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The attorney general of the US state of New Mexico is suing Google after making claims that they illegally collect the personal data of school children.

According to the federal lawsuit, Google collected a slew of information, including data on their physical locations, websites they visited, YouTube videos they watched, and their voice recordings, Hector Balderas, New Mexico’s attorney general said.

“The consequences of Google’s tracking cannot be overstated: Children are being monitored by one of the largest data mining companies in the world, at school, at home, on mobile devices, without their knowledge and without the permission of their parents,” the lawsuit reads.

According to The New York Times, more than half of the nation’s public schools — and 90 million students and teachers globally — use free Google Education apps like Gmail and Google Docs. More than 25 million students and teachers also use Chromebooks, laptops that run on the company’s Chrome operating system.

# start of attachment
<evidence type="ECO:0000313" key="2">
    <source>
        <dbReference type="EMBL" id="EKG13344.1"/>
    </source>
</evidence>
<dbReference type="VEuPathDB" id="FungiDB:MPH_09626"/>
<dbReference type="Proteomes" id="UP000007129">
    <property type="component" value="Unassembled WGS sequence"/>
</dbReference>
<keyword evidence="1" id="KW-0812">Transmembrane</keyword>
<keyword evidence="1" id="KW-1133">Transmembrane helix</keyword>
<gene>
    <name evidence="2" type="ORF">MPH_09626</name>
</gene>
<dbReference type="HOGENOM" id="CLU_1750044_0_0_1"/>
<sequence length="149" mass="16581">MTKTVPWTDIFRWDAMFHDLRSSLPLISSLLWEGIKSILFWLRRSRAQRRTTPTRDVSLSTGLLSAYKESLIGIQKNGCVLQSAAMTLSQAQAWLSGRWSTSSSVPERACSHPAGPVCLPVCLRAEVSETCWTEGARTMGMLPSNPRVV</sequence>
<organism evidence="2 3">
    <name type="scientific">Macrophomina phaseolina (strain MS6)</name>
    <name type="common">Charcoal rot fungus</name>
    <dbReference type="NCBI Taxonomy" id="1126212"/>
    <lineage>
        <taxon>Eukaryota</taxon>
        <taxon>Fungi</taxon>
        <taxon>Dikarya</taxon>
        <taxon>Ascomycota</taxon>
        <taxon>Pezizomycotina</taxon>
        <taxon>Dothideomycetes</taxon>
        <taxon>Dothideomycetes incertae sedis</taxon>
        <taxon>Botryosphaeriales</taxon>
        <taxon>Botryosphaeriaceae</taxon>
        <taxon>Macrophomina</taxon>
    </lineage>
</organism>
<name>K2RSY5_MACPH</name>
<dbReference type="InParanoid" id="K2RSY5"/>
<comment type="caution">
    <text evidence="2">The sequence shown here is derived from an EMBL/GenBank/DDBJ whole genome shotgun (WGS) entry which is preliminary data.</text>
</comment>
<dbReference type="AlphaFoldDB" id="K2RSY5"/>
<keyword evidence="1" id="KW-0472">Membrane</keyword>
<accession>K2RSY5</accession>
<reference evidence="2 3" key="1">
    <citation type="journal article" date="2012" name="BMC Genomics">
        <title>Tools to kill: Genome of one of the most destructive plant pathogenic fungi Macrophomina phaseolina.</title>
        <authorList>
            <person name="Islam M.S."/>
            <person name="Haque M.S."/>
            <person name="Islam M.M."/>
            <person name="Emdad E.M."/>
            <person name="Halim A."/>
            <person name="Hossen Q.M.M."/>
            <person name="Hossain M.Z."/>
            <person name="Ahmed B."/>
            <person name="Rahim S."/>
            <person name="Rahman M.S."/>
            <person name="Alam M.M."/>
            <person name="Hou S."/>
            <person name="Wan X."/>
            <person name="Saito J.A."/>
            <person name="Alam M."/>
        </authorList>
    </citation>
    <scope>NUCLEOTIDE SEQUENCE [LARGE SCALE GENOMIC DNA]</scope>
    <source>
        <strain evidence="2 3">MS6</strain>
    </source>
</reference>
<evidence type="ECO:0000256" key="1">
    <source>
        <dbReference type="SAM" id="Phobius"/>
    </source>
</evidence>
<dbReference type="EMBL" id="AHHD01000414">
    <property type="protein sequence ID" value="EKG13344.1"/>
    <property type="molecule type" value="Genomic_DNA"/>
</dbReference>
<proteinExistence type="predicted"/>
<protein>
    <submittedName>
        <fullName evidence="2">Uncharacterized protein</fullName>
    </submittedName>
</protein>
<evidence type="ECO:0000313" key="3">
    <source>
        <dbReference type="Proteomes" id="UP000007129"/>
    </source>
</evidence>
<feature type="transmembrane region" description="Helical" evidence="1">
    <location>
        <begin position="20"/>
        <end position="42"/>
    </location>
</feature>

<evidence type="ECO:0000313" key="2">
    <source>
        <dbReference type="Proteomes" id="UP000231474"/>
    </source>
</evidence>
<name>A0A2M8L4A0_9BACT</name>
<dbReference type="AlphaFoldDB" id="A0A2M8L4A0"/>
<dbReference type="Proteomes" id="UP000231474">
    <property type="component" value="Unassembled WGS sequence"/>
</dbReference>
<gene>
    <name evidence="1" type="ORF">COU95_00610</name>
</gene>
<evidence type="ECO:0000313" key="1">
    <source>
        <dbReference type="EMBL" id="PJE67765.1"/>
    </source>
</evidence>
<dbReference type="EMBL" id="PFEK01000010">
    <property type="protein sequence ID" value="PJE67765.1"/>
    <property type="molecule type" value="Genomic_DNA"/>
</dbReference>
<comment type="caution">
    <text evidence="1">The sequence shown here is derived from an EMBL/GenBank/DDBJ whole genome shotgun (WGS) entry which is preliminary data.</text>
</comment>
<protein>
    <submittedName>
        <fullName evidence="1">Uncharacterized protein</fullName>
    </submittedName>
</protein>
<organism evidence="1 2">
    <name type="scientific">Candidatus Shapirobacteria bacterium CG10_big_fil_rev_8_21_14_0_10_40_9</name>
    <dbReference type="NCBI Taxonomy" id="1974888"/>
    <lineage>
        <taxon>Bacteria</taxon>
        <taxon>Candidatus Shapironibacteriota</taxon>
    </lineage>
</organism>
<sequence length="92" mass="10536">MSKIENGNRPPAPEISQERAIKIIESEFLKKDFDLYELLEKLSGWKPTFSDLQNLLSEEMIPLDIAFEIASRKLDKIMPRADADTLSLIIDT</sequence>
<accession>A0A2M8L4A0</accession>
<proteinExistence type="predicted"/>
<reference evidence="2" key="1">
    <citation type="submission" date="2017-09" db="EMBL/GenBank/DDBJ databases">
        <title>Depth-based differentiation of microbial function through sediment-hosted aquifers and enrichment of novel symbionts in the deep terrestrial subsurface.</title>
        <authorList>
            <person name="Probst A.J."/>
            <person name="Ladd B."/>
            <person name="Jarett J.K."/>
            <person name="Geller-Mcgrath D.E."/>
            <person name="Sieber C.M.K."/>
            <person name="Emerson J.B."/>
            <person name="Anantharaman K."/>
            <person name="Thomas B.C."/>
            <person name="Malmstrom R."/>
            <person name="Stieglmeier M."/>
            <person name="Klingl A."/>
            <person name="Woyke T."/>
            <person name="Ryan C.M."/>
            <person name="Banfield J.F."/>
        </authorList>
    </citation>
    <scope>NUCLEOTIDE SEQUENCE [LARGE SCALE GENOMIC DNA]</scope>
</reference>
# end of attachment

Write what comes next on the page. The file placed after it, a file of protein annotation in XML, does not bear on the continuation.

Google is denying the allegations made in the lawsuit.

Jose Castaneda, a Google spokesman, released a statement addressing the claims:

“G Suite for Education allows schools to control account access and requires that schools obtain parental consent when necessary,” he said in a statement. “We do not use personal information from users in primary and secondary schools to target ads.”

“Student safety should be the number one priority of any company providing services to our children, particularly in schools,” Balderas said in a statement. “Tracking student data without parental consent is not only illegal, it is dangerous.”

New Mexico is seeking unspecified civil penalties.